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  • Automotive interest groups discovered their destiny in the 1920s. Lacking self-awareness in 1920, they joined with chambers of commerce and local safety councils to fight accidents and congestion on the terms of Safety First and efficiency. In 1923 and 1924, looming threats to the automobile's future in the city shocked them into self-discovery. Finding their identity, they named themselves "motordom." For the first time they saw their enemy: prevailing constructions of the problems of safety and congestion.
    Peter D. Norton, Fighting Traffic: The Dawn of the Motor Age in the American City (Cambridge, MA: The MIT Press), p. 173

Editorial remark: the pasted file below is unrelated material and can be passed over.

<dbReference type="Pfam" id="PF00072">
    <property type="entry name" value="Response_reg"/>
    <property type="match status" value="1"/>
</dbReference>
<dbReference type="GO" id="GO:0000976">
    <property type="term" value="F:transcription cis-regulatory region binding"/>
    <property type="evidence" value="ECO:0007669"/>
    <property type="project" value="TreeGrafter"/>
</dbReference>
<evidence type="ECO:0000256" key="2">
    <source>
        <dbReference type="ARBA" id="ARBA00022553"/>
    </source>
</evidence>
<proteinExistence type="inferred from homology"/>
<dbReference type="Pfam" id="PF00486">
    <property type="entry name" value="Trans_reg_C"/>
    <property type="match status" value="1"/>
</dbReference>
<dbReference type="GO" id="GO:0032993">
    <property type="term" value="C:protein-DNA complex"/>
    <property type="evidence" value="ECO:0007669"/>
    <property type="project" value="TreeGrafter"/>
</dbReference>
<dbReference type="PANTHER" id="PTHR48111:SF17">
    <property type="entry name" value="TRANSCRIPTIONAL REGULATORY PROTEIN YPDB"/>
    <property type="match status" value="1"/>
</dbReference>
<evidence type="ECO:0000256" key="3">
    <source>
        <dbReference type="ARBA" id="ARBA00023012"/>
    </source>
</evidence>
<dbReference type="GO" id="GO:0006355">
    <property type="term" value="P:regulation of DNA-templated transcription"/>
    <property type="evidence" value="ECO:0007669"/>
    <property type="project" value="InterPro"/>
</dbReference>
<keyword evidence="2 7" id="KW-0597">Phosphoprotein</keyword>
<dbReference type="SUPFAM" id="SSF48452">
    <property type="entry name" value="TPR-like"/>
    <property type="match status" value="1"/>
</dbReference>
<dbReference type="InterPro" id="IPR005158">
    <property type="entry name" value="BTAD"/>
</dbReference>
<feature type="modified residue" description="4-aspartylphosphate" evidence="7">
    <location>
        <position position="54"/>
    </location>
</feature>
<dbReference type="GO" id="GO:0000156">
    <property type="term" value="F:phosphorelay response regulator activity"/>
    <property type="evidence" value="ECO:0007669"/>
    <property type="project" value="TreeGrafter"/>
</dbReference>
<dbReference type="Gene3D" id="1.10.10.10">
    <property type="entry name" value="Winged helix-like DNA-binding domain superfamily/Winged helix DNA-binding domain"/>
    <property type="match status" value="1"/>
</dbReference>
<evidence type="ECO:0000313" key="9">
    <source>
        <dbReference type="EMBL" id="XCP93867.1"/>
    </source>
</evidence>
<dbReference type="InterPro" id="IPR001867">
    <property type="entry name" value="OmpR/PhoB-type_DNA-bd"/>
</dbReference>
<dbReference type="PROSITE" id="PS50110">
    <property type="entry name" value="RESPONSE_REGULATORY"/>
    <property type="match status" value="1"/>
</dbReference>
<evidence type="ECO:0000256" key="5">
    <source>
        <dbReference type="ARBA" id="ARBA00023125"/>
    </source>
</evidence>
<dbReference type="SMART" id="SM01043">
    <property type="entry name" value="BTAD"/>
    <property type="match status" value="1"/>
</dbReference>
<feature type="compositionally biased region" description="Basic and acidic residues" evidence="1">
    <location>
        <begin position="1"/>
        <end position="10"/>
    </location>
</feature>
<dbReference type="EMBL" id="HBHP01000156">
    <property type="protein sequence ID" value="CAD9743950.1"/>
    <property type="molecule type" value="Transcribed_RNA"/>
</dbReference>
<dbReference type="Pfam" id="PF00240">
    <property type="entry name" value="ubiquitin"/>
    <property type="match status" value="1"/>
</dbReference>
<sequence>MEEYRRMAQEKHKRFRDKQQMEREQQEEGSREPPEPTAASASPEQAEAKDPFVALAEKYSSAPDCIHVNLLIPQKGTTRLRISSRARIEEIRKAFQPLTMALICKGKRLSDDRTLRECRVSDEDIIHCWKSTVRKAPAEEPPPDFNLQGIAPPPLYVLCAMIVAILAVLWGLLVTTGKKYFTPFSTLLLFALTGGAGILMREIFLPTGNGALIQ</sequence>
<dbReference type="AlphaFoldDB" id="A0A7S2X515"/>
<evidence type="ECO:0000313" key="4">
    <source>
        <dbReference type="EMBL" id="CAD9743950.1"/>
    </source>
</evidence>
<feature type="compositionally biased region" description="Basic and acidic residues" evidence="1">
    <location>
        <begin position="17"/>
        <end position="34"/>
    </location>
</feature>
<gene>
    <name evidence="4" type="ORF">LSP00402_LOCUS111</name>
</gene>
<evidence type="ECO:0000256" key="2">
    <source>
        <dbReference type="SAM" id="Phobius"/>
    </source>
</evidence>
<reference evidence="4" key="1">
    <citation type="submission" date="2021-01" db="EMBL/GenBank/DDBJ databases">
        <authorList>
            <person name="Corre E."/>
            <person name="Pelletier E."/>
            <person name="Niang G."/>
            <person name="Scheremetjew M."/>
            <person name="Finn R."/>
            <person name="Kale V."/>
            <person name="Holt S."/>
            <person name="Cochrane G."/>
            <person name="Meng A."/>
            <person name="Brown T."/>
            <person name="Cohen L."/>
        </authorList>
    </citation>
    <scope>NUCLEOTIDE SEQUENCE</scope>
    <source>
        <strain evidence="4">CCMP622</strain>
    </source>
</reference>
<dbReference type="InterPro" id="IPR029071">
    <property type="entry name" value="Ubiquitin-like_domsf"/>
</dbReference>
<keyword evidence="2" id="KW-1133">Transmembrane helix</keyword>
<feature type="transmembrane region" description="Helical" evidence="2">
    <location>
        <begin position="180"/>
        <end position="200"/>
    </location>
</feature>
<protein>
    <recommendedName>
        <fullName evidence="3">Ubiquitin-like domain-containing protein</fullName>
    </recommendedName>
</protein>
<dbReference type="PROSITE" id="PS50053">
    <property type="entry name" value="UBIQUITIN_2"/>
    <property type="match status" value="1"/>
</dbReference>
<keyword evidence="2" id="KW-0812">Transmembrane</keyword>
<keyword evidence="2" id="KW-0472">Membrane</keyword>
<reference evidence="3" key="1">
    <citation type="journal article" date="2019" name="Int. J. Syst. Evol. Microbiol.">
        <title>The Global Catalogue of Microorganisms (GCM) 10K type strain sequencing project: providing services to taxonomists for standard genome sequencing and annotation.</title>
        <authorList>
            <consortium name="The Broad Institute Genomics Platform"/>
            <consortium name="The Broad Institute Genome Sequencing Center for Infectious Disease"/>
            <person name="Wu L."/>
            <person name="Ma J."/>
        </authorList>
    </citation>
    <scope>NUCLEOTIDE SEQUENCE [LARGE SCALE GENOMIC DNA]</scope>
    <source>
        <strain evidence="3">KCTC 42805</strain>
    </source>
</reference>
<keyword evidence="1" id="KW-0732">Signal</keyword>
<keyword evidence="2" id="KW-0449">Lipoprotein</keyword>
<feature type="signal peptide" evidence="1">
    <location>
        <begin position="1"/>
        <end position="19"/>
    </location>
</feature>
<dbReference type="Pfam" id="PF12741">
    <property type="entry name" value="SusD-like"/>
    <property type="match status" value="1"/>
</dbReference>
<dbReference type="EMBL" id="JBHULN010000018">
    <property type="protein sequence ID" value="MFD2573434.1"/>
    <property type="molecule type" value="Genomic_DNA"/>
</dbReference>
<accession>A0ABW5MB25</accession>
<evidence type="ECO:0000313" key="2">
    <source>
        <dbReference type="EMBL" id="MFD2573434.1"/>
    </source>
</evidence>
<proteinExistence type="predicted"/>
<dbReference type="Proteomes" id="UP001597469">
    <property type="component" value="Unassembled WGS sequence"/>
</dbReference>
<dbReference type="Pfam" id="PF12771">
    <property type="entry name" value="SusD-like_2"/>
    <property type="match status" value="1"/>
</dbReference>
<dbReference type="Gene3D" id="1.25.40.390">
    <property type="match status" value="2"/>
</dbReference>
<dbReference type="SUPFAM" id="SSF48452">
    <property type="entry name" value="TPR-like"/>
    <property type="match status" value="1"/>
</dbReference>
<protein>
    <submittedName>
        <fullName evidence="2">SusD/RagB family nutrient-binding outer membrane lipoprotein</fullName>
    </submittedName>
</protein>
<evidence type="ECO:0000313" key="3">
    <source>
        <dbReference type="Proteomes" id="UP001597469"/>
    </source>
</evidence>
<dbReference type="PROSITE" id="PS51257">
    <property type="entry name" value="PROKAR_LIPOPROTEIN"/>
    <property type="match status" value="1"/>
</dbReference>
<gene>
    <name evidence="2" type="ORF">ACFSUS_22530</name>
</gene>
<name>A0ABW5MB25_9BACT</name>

Indeed, auto clubs, dealers, and manufacturers were hardly one social group before 1924, when, at the Hoover traffic conference, they met, organized, and developed a common strategy. They themselves recognized this development as a turning point by christening themselves "motordom." Organizational success required a coherence rhetorical stance, which motordom developed in the mid 1920s.
    Id. at 258

    December 31, 2019